Chapter 171 The British Library — It’s a Groovy Place for a Frappuccino

It’s not only in American universities that libraries are being transformed from solitary spaces of scholarly study to swingin’ hip spots for socializing.

Thanks to the blog, Weekend Stubble, I read a post today entitled, “Kids These Days”. The title reminded me of the cranky post I wrote about libraries last week, when I actually found myself using the phrase, “These kids today . . .” so I read it. In his post, Paul Collins, the author of Weekend Stubble, linked to an article about the long lines of people waiting daily to gain entry to the British Library Reading Room. At first glance, I thought with relief, “At least in England, people are reading real books and are clamoring to see primary sources.”

Then I read the article Weekend Stubble mentions in its entirety and the comments following it.

Favorite quote:

The historian Tristram Hunt said that it was a scandal that it was impossible to get a seat after 11am when students were there. Many people travelling from outside London complain that they cannot get to the buidling any earlier. “Students come in to revise [papers] rather than to use the books,” he said. “It’s a ‘groovy place’ to meet for a frappuccino. It’s noisy and it’s undermining both the British Library’s function, as books take longer to get, and the scholarly atmosphere.”

Ashamedly, I admit that despite my passionate feelings about libraries and books, I have never been to the British Library — although I did visit the British Museum way back in 1990, when the British Library was housed there. Based on what I read in this article, I have a couple of different thoughts.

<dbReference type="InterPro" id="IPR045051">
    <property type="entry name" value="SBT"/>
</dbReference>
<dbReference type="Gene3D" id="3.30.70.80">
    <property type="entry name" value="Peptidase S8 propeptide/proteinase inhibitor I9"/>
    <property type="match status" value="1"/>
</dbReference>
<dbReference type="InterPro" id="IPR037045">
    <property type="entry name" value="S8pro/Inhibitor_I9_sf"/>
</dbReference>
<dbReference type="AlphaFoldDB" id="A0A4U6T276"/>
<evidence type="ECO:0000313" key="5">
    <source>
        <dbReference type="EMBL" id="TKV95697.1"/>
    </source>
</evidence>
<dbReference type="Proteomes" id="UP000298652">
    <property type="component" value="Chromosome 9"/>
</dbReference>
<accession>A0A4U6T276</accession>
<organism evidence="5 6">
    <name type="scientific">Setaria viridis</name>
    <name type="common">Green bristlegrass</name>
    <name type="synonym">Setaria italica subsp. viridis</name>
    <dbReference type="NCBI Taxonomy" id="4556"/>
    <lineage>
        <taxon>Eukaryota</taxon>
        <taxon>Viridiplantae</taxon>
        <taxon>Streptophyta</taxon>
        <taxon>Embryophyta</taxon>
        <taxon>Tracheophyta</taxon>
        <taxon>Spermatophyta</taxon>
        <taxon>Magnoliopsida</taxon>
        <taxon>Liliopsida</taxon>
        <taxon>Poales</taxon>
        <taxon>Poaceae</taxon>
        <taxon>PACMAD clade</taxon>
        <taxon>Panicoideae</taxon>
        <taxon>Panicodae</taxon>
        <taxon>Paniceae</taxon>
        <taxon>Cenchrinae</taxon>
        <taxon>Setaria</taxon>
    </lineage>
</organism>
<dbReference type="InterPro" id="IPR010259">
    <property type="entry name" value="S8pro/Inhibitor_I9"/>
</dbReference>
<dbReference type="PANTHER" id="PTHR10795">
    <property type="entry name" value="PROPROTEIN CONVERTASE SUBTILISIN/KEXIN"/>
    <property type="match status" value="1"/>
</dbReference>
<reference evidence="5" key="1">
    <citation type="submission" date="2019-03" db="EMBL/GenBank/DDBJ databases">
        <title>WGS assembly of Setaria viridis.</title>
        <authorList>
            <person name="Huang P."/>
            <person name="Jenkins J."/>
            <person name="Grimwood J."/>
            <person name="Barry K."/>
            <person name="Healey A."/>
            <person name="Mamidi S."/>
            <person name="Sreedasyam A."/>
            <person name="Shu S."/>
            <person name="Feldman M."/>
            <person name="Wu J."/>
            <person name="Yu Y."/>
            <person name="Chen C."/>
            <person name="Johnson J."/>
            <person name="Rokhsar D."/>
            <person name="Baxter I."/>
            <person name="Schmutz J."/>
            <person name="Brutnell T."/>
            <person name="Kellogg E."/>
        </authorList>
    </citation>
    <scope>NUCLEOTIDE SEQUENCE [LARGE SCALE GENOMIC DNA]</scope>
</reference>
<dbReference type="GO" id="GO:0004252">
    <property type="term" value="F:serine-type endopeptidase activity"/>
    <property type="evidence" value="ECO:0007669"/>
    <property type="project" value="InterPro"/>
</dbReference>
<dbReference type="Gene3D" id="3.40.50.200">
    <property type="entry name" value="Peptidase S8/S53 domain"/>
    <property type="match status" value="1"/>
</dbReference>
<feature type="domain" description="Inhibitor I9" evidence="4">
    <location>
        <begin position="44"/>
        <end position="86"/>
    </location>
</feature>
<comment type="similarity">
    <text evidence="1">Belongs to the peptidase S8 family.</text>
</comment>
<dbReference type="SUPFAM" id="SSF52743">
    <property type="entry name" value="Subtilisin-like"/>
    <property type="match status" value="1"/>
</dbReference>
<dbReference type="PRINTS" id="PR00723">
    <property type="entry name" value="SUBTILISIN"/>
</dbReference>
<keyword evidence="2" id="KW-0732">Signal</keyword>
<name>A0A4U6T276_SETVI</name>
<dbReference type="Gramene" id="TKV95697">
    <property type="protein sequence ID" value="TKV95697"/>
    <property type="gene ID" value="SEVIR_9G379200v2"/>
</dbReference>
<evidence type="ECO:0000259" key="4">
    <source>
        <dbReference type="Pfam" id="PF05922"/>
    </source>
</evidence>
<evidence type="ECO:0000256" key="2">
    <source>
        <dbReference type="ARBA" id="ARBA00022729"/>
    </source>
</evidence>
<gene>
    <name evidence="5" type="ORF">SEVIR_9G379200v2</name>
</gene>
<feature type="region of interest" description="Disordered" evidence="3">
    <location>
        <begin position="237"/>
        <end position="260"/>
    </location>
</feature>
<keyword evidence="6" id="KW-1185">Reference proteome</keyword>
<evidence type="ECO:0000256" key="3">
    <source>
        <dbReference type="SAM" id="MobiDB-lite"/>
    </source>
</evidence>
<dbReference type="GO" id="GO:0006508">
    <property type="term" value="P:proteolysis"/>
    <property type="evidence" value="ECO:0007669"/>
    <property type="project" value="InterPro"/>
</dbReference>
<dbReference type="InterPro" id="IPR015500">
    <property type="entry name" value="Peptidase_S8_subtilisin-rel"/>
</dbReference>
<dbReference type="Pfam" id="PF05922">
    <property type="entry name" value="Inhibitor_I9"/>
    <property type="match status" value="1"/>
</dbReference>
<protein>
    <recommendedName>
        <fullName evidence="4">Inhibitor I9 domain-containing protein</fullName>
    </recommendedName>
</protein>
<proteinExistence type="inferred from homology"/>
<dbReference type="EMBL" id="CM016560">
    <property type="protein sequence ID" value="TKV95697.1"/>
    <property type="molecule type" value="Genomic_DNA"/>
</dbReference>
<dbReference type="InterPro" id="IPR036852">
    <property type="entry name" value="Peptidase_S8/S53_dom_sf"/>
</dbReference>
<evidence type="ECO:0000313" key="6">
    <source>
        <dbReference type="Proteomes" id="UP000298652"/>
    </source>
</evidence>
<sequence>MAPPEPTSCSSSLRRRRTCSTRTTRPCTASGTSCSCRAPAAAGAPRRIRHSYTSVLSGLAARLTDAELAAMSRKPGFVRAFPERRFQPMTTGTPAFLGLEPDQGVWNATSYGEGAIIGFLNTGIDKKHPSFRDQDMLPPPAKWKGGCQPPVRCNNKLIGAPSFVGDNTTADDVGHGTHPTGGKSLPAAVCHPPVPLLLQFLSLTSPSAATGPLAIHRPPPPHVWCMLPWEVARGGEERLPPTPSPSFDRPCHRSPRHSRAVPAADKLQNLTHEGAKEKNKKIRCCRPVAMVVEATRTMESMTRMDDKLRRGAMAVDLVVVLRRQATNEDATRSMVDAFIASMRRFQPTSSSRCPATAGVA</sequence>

Should undergraduates get access to rare books? Of course they should, because if they never see them, how will they know about them? I, too, was deprived of the very idea of antiquarian books during my undergraduate years, even though I worked in my university’s library. That said, rare book reading rooms should be reserved for just what their name infers — reading. No internet surfing, no group projects, and no coffee. It seems to me that, in more than one library, books are de-emphasized in order to promote cafe culture, collaborative academic projects, and computers.

Those are just my two cents, for what it’s worth. I apologize for the excessive alliteration today. Sometimes I just can’t help myself.

See you in the stacks! (What’s that? You say you can’t find the stacks? They’re over there, behind the frappuccino counter.) 😉

3 Comments

Filed under Libraries

3 responses to “Chapter 171 The British Library — It’s a Groovy Place for a Frappuccino

  1. Pingback: Chapter 240 California Rare Book School « Book Hunter’s Holiday

  2. Pingback: Chapter 469 No Words « Book Hunter’s Holiday

  3. Pingback: Chapter 481 Larry McMurtry on Libraries « Book Hunter’s Holiday

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